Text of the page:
Reopening talks with the Kurdish population, giving the cultural and political rights they long deserve and taking the outlawed terror organization the Kurdistan Workers' Party, or PKK, or the discontent Kurdish wings into account, sooner or later were going to happen. Therefore, accusing the Justice and Development Party, or AKP, for opening Pandora’s box now, does not sound sincere nor does it help to make anything better. In other words, if the AKP had not tried to put the thorny issues into light now, nobody can be sure that those issues would visit Turkey's agenda at a better time than today.
From day one, I supported the AKP's democratization process, and argued that when the opposition forces were to be considered, AKP is the best alternative for a meaningful rapprochement with the Kurdish segment. However, I also put forward my own concerns over the capability of the AKP's leadership to handle this fragile process, for it seems it lacks the understanding of today’s modern concepts of civil liberties and of those of the coming age, which we have witnessed from its dealings with the freedom of expression to the right to privacy so far.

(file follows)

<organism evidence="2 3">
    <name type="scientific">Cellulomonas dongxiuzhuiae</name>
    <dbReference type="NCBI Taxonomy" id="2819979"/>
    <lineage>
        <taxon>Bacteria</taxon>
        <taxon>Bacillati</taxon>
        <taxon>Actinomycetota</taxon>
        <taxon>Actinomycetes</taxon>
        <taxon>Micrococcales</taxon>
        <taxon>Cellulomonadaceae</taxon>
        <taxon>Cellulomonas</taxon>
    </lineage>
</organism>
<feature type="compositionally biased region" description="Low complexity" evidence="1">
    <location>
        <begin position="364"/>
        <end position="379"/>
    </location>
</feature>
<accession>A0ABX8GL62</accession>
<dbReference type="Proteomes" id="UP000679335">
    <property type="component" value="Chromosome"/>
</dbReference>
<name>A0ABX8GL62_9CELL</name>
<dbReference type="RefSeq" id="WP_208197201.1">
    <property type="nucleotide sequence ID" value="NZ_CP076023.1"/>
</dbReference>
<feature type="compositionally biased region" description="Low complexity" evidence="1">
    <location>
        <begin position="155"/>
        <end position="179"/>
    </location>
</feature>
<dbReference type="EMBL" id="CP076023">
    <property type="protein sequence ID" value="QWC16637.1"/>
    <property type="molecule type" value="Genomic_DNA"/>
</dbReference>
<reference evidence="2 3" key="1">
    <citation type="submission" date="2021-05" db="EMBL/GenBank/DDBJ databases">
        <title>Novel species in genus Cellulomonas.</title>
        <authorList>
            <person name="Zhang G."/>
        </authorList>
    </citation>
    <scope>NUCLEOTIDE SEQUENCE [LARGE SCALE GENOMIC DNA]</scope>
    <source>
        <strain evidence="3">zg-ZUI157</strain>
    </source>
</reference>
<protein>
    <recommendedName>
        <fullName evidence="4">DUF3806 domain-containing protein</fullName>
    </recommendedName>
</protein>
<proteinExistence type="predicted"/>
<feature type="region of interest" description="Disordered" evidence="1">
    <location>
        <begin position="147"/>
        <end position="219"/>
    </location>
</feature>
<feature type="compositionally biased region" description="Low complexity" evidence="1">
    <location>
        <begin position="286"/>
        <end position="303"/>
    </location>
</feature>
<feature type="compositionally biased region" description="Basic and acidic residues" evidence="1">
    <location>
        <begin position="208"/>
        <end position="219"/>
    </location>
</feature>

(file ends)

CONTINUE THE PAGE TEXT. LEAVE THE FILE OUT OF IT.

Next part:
With these shortcomings of the AKP, a political force that let the genie out of the bottle, Turkey hits an intersection that it can no longer ignore or postpone in order to address some of the underlining reasons of today's tensions. The AKP has a couple of options while moving forward to deal with the Kurdish opening now. It will either try to play the democracy game, as it is played in Western democracies, to raise the whole society in accordance with basic human rights, or it will try to put the genie back in the bottle, which is ultimately a failing option. And this latter doomsday scenario would help to create a huge vicious circle, while the AKP will have to resort to a more nationalistic tone along with more disappointments coming from the EU.